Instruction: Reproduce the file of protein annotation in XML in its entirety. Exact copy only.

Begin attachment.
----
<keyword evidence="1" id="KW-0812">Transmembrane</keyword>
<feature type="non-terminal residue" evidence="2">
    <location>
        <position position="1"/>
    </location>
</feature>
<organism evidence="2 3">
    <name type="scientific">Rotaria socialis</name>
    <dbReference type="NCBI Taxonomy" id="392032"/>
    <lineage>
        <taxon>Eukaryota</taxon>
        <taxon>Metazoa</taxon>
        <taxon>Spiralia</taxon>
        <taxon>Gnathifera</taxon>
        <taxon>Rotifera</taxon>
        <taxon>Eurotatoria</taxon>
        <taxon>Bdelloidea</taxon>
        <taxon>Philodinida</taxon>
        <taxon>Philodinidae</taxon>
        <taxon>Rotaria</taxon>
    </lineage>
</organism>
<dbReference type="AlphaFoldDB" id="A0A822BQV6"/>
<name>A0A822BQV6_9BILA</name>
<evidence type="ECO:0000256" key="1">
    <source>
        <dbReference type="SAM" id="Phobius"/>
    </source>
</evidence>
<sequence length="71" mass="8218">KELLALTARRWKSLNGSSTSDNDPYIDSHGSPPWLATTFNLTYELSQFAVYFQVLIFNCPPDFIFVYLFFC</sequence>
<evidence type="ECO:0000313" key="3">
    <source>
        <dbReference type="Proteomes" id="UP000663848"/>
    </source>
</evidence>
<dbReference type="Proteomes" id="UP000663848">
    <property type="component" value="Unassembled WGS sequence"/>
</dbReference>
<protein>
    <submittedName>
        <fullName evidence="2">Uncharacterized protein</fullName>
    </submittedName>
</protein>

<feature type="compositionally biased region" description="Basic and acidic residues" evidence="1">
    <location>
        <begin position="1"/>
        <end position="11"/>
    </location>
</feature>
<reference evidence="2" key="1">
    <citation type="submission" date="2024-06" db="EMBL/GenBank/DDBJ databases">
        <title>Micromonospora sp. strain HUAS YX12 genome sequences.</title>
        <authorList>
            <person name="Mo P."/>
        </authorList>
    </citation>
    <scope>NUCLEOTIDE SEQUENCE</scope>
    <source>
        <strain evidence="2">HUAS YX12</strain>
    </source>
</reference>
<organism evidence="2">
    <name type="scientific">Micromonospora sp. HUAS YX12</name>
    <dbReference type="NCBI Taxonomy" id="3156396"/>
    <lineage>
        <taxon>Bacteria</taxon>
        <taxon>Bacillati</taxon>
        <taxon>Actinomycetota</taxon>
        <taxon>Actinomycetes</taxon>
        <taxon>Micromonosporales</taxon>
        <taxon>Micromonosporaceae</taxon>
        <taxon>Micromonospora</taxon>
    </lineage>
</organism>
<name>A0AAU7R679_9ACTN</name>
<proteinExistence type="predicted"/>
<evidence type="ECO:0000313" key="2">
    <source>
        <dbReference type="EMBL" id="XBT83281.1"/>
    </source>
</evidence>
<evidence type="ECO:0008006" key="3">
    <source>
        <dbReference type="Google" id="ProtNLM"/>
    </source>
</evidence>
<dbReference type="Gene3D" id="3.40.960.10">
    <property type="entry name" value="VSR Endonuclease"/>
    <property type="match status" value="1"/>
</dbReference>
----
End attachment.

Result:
<keyword evidence="1" id="KW-0812">Transmembrane</keyword>
<feature type="non-terminal residue" evidence="2">
    <location>
        <position position="1"/>
    </location>
</feature>
<organism evidence="2 3">
    <name type="scientific">Rotaria socialis</name>
    <dbReference type="NCBI Taxonomy" id="392032"/>
    <lineage>
        <taxon>Eukaryota</taxon>
        <taxon>Metazoa</taxon>
        <taxon>Spiralia</taxon>
        <taxon>Gnathifera</taxon>
        <taxon>Rotifera</taxon>
        <taxon>Eurotatoria</taxon>
        <taxon>Bdelloidea</taxon>
        <taxon>Philodinida</taxon>
        <taxon>Philodinidae</taxon>
        <taxon>Rotaria</taxon>
    </lineage>
</organism>
<dbReference type="AlphaFoldDB" id="A0A822BQV6"/>
<name>A0A822BQV6_9BILA</name>
<evidence type="ECO:0000256" key="1">
    <source>
        <dbReference type="SAM" id="Phobius"/>
    </source>
</evidence>
<sequence length="71" mass="8218">KELLALTARRWKSLNGSSTSDNDPYIDSHGSPPWLATTFNLTYELSQFAVYFQVLIFNCPPDFIFVYLFFC</sequence>
<evidence type="ECO:0000313" key="3">
    <source>
        <dbReference type="Proteomes" id="UP000663848"/>
    </source>
</evidence>
<dbReference type="Proteomes" id="UP000663848">
    <property type="component" value="Unassembled WGS sequence"/>
</dbReference>
<protein>
    <submittedName>
        <fullName evidence="2">Uncharacterized protein</fullName>
    </submittedName>
</protein>

<feature type="compositionally biased region" description="Basic and acidic residues" evidence="1">
    <location>
        <begin position="1"/>
        <end position="11"/>
    </location>
</feature>
<reference evidence="2" key="1">
    <citation type="submission" date="2024-06" db="EMBL/GenBank/DDBJ databases">
        <title>Micromonospora sp. strain HUAS YX12 genome sequences.</title>
        <authorList>
            <person name="Mo P."/>
        </authorList>
    </citation>
    <scope>NUCLEOTIDE SEQUENCE</scope>
    <source>
        <strain evidence="2">HUAS YX12</strain>
    </source>
</reference>
<organism evidence="2">
    <name type="scientific">Micromonospora sp. HUAS YX12</name>
    <dbReference type="NCBI Taxonomy" id="3156396"/>
    <lineage>
        <taxon>Bacteria</taxon>
        <taxon>Bacillati</taxon>
        <taxon>Actinomycetota</taxon>
        <taxon>Actinomycetes</taxon>
        <taxon>Micromonosporales</taxon>
        <taxon>Micromonosporaceae</taxon>
        <taxon>Micromonospora</taxon>
    </lineage>
</organism>
<name>A0AAU7R679_9ACTN</name>
<proteinExistence type="predicted"/>
<evidence type="ECO:0000313" key="2">
    <source>
        <dbReference type="EMBL" id="XBT83281.1"/>
    </source>
</evidence>
<evidence type="ECO:0008006" key="3">
    <source>
        <dbReference type="Google" id="ProtNLM"/>
    </source>
</evidence>
<dbReference type="Gene3D" id="3.40.960.10">
    <property type="entry name" value="VSR Endonuclease"/>
    <property type="match status" value="1"/>
</dbReference>